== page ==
The sleek industrial contemporary kitchen is challenged in Mike Meiré’s The Farm Project – a brand imaging campaign for the German fixture manufacturer Dornbracht. This barn-like, “real-life” stage is charged with aromas, animals, plants and objects housed with an archetypal rural building with an outer cover made of patchwork materials. A beautiful exploration of design and living, The Farm Project shuns the “hidden” kitchen, enclosed in steel and stone, to connect people to that which sustains them.
Mike Meiré has transformed definitive design magazines like Brand Eins, Econy, BMW’s Mini and 032C, but it was his role as brand director for fittings manufacturer Dornbracht that brought The Farm Project to life. To innovate the idea of the kitchen for Dornbracht’s brand, Meiré turned the notion of luxury on end. Everything is visible from packaged food on open shelves to live animals in open pens. The Farm Project, Meiré says, is ‘orchestrated chaos’ bringing beauty to mundane objects within the context of a nourishing environment.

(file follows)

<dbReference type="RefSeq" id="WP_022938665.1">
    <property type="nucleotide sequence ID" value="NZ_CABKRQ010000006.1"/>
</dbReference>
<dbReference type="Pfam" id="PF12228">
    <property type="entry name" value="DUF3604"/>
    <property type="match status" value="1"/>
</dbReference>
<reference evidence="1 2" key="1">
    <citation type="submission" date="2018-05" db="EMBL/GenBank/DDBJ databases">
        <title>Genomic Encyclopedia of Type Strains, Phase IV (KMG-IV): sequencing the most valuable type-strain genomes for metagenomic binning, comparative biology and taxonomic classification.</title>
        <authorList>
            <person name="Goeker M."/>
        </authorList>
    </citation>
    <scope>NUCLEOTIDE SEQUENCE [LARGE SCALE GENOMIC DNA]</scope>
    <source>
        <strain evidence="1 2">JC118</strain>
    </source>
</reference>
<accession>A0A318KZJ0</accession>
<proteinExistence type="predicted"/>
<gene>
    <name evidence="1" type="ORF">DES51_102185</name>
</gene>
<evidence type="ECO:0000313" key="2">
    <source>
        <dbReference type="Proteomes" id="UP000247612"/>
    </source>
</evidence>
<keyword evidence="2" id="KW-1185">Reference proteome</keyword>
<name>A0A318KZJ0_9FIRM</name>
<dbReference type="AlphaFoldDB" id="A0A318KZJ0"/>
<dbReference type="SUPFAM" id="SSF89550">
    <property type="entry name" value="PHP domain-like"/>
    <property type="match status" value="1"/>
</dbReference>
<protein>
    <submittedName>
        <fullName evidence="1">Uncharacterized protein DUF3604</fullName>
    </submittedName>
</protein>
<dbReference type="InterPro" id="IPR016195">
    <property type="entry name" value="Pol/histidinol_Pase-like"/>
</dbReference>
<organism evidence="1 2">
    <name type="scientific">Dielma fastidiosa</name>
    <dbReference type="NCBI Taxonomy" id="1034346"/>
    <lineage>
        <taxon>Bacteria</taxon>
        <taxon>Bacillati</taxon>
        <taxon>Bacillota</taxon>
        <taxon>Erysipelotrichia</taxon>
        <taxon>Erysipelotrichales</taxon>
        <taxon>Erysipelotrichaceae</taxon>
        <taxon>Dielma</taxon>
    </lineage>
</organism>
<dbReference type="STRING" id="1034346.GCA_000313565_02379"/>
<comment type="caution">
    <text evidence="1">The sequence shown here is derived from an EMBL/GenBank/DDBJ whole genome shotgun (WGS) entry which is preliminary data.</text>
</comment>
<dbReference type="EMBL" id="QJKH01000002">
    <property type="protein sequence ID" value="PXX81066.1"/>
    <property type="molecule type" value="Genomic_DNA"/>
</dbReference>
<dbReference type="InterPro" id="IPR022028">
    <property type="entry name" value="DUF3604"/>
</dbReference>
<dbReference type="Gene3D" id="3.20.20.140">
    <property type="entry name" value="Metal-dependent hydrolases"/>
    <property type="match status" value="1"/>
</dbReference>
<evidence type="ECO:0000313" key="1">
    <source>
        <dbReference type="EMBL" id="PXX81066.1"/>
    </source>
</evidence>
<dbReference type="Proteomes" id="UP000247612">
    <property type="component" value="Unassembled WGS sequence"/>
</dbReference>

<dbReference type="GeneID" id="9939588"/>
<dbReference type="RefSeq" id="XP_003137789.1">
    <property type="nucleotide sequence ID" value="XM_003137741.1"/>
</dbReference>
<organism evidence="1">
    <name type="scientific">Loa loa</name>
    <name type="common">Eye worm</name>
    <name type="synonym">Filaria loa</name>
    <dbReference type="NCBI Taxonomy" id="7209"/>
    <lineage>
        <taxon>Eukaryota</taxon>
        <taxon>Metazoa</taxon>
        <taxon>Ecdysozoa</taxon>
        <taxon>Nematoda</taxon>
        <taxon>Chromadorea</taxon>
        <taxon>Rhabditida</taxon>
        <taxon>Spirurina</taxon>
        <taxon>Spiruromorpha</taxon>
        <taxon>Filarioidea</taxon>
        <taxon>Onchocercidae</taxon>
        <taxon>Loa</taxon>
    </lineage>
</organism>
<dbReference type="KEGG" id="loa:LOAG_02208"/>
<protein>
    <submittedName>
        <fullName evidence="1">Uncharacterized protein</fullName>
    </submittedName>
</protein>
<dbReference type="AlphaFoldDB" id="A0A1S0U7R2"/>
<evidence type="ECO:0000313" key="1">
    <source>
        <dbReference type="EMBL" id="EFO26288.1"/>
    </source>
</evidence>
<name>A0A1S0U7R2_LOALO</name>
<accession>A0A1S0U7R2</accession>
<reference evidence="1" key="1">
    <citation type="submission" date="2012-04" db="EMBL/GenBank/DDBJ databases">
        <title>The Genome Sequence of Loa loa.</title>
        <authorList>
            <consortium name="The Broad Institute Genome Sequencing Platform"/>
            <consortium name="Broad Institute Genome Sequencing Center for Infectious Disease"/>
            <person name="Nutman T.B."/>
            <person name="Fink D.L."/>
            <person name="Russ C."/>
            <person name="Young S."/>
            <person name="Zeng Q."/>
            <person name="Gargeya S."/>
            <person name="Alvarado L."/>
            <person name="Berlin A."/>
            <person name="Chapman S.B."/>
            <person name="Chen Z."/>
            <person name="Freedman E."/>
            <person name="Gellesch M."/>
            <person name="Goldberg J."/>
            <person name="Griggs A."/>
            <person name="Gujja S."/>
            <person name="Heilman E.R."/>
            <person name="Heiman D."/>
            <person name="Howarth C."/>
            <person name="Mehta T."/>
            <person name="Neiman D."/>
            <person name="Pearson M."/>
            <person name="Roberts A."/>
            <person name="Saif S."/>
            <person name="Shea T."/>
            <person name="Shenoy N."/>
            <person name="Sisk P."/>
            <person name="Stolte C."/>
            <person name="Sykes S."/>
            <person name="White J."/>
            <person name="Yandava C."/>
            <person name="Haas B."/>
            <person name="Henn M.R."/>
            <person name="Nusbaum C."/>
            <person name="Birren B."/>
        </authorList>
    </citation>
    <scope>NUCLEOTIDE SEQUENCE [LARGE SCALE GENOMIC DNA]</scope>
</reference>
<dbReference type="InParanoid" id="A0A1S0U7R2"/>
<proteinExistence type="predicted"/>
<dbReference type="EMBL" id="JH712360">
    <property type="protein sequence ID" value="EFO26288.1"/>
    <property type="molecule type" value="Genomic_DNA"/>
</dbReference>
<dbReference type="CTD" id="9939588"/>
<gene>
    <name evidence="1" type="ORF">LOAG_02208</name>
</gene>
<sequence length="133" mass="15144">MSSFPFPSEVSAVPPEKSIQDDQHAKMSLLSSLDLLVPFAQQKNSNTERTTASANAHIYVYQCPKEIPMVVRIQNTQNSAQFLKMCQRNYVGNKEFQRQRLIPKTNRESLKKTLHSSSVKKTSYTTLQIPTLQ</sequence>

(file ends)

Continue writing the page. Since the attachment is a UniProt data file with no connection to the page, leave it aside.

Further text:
The Farm Project first opened in Milan and has since traveled to Cologne’s Passagen and Münster’s sculpture festival. The building’s exterior, which draws from 1960s Eames shelves, is made from an aluminum frame slotted with various building materials. Inside the smells, sights and hodgepodge of ‘home’ turn away from minimalist design and invite the visitor to “embrace the richness of life that minimalism had taken away.”
As a brand image campaign for Dornbracht, The Farm Project addresses the question of experience in the kitchen. Meiré’s idea of the kitchen is more a sense of place than a design directive. Messy and comforting, The Farm Project kitchen is a source of sustenance for more than just food.
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